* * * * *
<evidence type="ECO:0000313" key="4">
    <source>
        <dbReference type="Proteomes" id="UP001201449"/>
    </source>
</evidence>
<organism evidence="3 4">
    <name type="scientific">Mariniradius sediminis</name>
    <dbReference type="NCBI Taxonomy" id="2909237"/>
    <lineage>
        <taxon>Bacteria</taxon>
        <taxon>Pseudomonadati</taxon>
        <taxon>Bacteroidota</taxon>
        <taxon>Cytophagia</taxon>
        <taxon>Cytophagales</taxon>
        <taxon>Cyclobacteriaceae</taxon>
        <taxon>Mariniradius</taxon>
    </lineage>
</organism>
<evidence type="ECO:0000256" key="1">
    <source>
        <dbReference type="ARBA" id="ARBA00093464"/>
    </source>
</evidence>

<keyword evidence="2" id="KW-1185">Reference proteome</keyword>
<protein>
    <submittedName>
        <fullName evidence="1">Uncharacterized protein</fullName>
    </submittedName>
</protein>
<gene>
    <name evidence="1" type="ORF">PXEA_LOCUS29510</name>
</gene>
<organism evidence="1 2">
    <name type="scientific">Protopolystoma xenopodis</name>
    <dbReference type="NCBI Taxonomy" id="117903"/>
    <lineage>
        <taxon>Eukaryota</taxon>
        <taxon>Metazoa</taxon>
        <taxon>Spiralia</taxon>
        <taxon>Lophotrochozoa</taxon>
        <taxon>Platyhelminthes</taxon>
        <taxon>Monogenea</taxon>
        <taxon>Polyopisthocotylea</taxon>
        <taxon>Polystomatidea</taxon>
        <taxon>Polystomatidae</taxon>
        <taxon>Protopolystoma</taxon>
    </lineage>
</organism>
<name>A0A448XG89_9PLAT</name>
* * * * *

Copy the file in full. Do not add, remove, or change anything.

<evidence type="ECO:0000313" key="4">
    <source>
        <dbReference type="Proteomes" id="UP001201449"/>
    </source>
</evidence>
<organism evidence="3 4">
    <name type="scientific">Mariniradius sediminis</name>
    <dbReference type="NCBI Taxonomy" id="2909237"/>
    <lineage>
        <taxon>Bacteria</taxon>
        <taxon>Pseudomonadati</taxon>
        <taxon>Bacteroidota</taxon>
        <taxon>Cytophagia</taxon>
        <taxon>Cytophagales</taxon>
        <taxon>Cyclobacteriaceae</taxon>
        <taxon>Mariniradius</taxon>
    </lineage>
</organism>
<evidence type="ECO:0000256" key="1">
    <source>
        <dbReference type="ARBA" id="ARBA00093464"/>
    </source>
</evidence>

<keyword evidence="2" id="KW-1185">Reference proteome</keyword>
<protein>
    <submittedName>
        <fullName evidence="1">Uncharacterized protein</fullName>
    </submittedName>
</protein>
<gene>
    <name evidence="1" type="ORF">PXEA_LOCUS29510</name>
</gene>
<organism evidence="1 2">
    <name type="scientific">Protopolystoma xenopodis</name>
    <dbReference type="NCBI Taxonomy" id="117903"/>
    <lineage>
        <taxon>Eukaryota</taxon>
        <taxon>Metazoa</taxon>
        <taxon>Spiralia</taxon>
        <taxon>Lophotrochozoa</taxon>
        <taxon>Platyhelminthes</taxon>
        <taxon>Monogenea</taxon>
        <taxon>Polyopisthocotylea</taxon>
        <taxon>Polystomatidea</taxon>
        <taxon>Polystomatidae</taxon>
        <taxon>Protopolystoma</taxon>
    </lineage>
</organism>
<name>A0A448XG89_9PLAT</name>